Sorry for the tardiness this morning.

Yes, it's time to play "Perception or reality?" when we take a look at certain items of discussion in the yakosphere (trademark Neil Best) and determine whether these items are actually occurring or whether they've been manufactured to appear to be something they aren't.

Now please welcome your host, Wink Martindale.

1. "These Mets, no matter how they finish up the season, have won over the hearts of their fans because of their never-say-die attitude." 

Well, the "won over the fans' hearts" seems to have a strong element of truth to it. The fans like this team, all the more so after the Mets beat the Padres in their final at-bat last night, for the second straight at-bat.

But what about this team's supposed grittiness? Does it stand out? Or does it just feel like it?

The 2011 Mets are now 3-44 when they trail entering the eighth inning. That's an .064 winning percentage. When they trail entering the seventh inning, they're 6-42, a .125 winning percentage.

Now let's look at the 2007 Mets, a club reviled for being chokers. When they trailed entering the eighth, they were 7-61, a .103 winning percentage. When they trailed entering the seventh, they were 9-59, a .132 winning percentage. 

"But that was a more talented team," you could rightfully argue. Of course they won more games in those scenarios. They won more games in all scenarios," their horrible September notwithstanding.

OK. So then let's look at the 2010 Mets, a team that finished 79-83, worse than the '11 Mets' pace.

When they trailed entering the eighth, they were 2-66, an .029 winning percentage. When they trailed entering the seventh, they were 5-59, an .078 winning percentage. 

How about when the two teams were tied entering the seventh, eighth and ninth? The '10 Mets were 10-17 (.370), 9-12 (.429) and 10-11 (.476) in those scenarios. The '11 Mets are 11-6 (.647), 9-5 (.643) and 4-7 (.364). Just for kicks, the '07 Mets were 12-4 (.750), 14-6 (.700) and 10-4 (.714).

So I get it. This team feels like it fights and scraps and bites and claws, and there's at least some evidence to support that. But also, just like everything in life, the popularity of these Mets also reflects their performance versus their expectations, which were low.

Conclusion: 58% reality, 42% perception.

2. "It's finally over for Mariano Rivera." 

The Yankees closer, after blowing a one-run lead to Boston on Sunday night, lost last night's game to the Angels when he surrendered a two-run homer to his former teammate Bobby Abreu.

Could it be finally over for Rivera? Sure, it could be. But it doesn't seem like a very good bet. Not based on two games.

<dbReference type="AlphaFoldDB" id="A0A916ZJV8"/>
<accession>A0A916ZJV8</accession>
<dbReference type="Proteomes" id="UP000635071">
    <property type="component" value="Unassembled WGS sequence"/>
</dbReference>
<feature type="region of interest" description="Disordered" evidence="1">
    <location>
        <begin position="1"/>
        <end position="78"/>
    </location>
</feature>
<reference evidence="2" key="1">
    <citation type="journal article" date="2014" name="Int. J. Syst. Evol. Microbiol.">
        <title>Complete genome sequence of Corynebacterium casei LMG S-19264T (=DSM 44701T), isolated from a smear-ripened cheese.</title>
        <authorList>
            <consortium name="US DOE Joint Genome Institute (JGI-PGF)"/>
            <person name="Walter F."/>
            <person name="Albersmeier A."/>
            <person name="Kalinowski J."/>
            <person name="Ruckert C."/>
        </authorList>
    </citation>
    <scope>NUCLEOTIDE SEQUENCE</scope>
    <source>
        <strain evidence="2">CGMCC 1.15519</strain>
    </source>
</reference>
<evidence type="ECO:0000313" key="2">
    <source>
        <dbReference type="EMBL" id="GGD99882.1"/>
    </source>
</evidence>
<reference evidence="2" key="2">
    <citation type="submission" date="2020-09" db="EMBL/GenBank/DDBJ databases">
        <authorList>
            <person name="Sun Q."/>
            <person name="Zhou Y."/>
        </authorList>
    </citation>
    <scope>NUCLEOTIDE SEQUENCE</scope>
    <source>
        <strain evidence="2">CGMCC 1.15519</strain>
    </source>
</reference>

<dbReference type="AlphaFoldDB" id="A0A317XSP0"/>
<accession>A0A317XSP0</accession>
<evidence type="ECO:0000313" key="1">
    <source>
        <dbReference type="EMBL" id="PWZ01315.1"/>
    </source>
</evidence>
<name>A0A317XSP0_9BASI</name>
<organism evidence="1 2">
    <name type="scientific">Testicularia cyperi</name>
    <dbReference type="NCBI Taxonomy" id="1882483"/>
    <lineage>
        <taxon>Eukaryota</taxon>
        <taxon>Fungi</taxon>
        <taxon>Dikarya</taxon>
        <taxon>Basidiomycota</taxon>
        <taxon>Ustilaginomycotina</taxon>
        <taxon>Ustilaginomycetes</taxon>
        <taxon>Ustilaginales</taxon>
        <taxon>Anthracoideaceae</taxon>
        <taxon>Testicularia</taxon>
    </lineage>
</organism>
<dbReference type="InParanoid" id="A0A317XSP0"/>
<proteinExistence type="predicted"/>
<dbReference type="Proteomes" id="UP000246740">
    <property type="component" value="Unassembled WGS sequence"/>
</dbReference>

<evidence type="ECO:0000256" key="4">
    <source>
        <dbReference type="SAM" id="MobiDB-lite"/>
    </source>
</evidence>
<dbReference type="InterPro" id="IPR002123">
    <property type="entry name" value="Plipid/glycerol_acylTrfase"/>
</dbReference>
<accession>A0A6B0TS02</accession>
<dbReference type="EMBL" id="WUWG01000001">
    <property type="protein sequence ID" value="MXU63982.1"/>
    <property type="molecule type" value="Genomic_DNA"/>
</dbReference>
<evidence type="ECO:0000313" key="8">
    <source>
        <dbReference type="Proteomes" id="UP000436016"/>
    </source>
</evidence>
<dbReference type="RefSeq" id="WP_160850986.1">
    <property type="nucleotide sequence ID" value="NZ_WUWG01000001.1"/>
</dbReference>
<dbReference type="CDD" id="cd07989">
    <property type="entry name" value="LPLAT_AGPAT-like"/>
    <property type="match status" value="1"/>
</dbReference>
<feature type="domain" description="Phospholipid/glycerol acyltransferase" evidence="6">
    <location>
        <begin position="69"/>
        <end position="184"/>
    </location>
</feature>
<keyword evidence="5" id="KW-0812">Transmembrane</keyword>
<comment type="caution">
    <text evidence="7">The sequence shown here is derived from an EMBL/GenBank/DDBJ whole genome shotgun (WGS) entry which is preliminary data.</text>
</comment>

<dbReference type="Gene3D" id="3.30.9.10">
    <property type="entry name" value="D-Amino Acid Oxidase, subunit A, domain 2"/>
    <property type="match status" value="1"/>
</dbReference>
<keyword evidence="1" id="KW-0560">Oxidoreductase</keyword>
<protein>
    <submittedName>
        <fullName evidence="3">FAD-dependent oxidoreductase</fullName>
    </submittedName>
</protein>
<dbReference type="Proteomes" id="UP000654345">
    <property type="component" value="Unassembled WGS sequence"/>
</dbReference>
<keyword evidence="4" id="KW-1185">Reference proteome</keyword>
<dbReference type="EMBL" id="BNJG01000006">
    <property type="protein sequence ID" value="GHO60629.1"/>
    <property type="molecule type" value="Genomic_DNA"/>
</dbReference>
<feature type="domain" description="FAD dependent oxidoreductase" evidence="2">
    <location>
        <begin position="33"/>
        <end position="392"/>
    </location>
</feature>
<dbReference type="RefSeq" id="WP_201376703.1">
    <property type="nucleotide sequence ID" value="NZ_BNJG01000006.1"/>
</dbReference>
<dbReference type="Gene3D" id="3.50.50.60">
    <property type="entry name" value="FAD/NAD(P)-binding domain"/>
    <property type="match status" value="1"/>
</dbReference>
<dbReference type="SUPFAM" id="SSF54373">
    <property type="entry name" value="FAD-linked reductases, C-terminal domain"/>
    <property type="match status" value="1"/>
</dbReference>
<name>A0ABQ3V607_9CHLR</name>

Last Friday night against the Red Sox, Rivera looked pretty darn good in protecting a one-run lead, retiring David Ortiz (groundout) and Jarrod Saltalamacchia and Josh Reddick (strikeouts looking) while giving up an infield single to Carl Crawford that could've been called an error on Derek Jeter.

And for the entire season, of course, Rivera's season is still darn good. His WHIP rests under 1.000, and his strikeouts and walks ratios (per nine innings) are both improved from last year.

Conclusion: 99 perception, 1 % reality. We have to leave a little room for error, right?

3. "A.J. Burnett is pitching so poorly, he deserves to leave the Yankees' starting rotation." 

Anthony Rieber argues that it's reality, that it's time for the Yankees to remove Burnett from their rotation after another underwhelming start Tuesday night against the Angels. I agree, although here's one rub:

If it benefits the rest of the starting rotation to go with six pitchers - to make sure Bartolo Colon, Freddy Garcia and even CC Sabathia get sufficient rest - then I'd keep throwing Burnett out there. To see if he can string together a good run. And knowing the Yankees have considerable room for error in the AL wild-card race.

But yeah, in a vacuum, looking at Burnett's recent performance, you can't make a sound argument that he deserves to stay. As for his contract? The Yankees demoted Mike Mussina during the 2007 season even though he had another year coming at eight figures. So there's precedent. You could make Burnett the long reliever and tell him to stay ready.

And maybe this winter, if the Yankees pay enough of the remaining $33 million, they could find a trade partner for Burnett. If not, they can go through the motions of Larry Rothschild working with Burnett again and see what he looks like in spring training.

Conclusion: 80 percent reality, 20 percent perception.

--I'll check in tonight from the Stadium.

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